An Introduction to Sound Therapy for Tinnitus and Other Conditions

Sound is an integral part of our lives, but like most things, its influence on us depends on both the quality and quantity of the sounds we hear. For instance, for most of us, hearing music we like is comforting and enjoyable, but flip the volume of that music up too loud – such as at a concert or when listening to earbuds set at too high a volume – and the same music becomes jarring and stress-inducing.

All of us have a different preference in music, so the quality of a musical work is always subjective. However, the quantity as measured by decibel level and duration is very objective and easily measured. We know that when we have been exposed to high volume sounds or music above a specific decibel level for prolonged periods of time, those sounds can damage the tiny hair cells in our ears, and cause noise-induced hearing loss (NIHL). As a result of being exposed to these loud sounds, an estimated one in five Americans have developed some degree of tinnitus (constantly hearing a ringing or buzzing sound in the ears). The truth is, even quiet sounds can be disquieting; for example, sounds at a volume below 10 decibels – softer than a whisper, such as the sound of a ticking clock – have been proven to cause stress, anxiety, and insomnia.

On the other hand, sound can be used to reduce anxiety and stress and even treat some aspects of hearing loss. Like many people, you’ve probably experienced the soothing effects of some sounds, such as surf on the ocean, the falling water, or the meditative sounds of chanting. These sorts of sounds are increasingly being used to treat anxiety rather than induce it, and are similarly being used by hearing specialists to treat tinnitus rather than cause it. Music therapy is reaching the mainstream in clinics and hospitals to improve healing after surgery, in stroke rehabilitation, and to impede the progression of Alzheimer’s. Both at home and in workplaces, white noise generators (which produce a sound similar to surf) have been used to cure sleep disorders and to conceal the background sounds of noisy environments.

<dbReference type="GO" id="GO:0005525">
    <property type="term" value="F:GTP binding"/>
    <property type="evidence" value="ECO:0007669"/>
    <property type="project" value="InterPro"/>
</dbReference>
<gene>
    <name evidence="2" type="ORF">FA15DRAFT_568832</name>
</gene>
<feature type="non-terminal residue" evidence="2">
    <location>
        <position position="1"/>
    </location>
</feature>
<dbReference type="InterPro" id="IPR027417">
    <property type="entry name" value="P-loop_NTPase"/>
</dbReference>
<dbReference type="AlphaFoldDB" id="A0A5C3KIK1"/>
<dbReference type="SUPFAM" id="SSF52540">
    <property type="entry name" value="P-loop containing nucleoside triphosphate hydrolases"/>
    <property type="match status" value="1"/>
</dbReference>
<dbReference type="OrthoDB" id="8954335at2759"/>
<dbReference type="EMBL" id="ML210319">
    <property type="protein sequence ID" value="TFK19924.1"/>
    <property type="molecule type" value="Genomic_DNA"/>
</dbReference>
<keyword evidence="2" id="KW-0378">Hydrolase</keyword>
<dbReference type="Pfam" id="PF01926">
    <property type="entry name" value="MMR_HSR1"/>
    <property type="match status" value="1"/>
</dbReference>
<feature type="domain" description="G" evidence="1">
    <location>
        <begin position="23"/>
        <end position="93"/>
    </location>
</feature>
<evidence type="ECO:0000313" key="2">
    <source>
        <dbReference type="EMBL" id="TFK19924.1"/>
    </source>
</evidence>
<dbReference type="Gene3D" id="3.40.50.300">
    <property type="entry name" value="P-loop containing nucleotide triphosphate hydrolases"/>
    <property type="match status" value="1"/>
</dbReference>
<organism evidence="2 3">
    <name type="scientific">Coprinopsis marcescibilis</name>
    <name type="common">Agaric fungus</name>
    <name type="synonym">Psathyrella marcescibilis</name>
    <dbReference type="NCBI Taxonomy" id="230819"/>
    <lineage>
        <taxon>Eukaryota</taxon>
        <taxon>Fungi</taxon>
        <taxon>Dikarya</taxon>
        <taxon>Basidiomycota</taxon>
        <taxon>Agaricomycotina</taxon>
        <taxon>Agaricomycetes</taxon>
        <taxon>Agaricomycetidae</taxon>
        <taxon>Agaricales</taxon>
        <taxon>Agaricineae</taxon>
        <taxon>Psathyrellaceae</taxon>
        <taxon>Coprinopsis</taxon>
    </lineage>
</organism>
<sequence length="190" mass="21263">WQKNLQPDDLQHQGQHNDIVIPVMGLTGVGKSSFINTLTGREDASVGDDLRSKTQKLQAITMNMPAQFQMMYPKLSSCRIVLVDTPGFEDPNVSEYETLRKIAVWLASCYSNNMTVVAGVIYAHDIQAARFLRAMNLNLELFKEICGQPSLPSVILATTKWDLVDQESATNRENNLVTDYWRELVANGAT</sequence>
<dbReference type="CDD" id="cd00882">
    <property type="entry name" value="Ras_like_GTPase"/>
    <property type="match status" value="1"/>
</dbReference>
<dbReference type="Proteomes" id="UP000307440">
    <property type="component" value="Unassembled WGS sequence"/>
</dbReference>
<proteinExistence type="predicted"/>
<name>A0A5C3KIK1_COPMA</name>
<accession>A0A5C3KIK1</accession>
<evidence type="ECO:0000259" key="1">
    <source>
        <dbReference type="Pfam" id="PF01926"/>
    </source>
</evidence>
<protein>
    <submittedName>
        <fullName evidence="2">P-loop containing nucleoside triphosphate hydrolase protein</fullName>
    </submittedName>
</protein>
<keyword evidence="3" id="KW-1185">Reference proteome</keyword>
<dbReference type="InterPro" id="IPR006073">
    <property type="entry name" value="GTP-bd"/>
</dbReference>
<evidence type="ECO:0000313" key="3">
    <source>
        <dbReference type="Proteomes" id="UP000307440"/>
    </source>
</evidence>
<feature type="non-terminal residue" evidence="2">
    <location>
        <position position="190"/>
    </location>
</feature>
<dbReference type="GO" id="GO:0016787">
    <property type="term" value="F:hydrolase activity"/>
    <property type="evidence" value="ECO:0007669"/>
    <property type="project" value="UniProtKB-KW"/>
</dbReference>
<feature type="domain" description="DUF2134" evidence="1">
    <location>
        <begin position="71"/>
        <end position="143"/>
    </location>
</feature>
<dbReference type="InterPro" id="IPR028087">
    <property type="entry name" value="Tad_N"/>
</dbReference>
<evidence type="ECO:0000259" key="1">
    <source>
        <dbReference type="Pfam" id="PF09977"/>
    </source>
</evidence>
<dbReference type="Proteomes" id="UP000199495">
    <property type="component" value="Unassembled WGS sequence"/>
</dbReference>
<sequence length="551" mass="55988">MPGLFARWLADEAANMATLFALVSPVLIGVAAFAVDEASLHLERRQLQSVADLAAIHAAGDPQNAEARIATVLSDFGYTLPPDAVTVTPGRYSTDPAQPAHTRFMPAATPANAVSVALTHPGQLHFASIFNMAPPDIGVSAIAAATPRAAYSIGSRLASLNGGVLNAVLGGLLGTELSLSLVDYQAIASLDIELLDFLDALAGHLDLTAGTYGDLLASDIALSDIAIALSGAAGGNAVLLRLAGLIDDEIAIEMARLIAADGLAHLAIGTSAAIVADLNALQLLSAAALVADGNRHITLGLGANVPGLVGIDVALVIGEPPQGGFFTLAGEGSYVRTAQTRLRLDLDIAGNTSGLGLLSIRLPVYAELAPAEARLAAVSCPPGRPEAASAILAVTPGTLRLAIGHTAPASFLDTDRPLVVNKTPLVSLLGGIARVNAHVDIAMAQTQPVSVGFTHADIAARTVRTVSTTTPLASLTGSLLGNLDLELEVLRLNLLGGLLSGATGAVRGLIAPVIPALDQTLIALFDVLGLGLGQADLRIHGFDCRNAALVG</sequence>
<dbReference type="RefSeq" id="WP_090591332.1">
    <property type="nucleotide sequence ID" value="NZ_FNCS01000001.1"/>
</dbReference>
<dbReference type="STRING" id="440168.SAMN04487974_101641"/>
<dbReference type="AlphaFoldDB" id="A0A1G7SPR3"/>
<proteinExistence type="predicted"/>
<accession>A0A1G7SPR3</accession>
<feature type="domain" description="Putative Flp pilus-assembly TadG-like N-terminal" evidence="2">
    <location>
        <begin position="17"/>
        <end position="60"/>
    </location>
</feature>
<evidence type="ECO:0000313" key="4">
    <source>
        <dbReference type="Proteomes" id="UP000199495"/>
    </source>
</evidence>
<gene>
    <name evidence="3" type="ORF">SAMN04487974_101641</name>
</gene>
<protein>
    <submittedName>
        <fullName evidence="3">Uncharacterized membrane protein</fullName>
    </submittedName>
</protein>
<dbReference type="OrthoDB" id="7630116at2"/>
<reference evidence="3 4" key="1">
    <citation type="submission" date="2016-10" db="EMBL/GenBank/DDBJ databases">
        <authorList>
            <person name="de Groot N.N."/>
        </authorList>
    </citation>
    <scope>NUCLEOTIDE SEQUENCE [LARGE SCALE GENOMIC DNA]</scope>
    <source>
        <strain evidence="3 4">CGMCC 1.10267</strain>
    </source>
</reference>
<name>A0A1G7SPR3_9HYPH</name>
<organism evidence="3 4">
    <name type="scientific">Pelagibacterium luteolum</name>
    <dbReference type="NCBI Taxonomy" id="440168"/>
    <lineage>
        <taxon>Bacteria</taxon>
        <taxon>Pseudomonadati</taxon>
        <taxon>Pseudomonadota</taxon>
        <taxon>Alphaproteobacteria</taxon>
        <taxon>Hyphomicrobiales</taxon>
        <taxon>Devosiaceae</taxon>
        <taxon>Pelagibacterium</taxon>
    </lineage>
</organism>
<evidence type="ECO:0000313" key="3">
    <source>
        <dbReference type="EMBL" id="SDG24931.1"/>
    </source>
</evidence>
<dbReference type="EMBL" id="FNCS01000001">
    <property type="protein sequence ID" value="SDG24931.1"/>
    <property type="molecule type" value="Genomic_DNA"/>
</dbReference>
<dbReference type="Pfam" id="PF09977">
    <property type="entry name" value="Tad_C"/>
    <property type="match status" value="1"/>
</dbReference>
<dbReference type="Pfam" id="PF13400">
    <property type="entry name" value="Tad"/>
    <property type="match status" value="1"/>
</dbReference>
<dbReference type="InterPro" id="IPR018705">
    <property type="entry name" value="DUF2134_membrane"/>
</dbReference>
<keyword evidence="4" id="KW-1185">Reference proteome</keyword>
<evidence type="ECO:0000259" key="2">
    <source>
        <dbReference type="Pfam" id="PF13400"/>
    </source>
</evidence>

And in the field of treating hearing loss, sound therapy and music therapy is increasingly being used to treat tinnitus, and to teach those who have this impairment to psychologically disguise the constant ringing or buzzing sounds they hear. Hearing specialists and audiologists trained in music therapy for tinnitus sufferers use carefully chosen music tracks to retrain the mind to focus on foreground sounds instead of the background buzzing from tinnitus. It’s not as if the ringing goes away; it really is more that the music therapy has allowed them to focus their attention somewhere else, and thus no longer experience the stress and anxiety that tinnitus may cause.

For tinnitus sufferers searching for new treatment options, music therapy is worth looking at. Call us to go over your specific situation.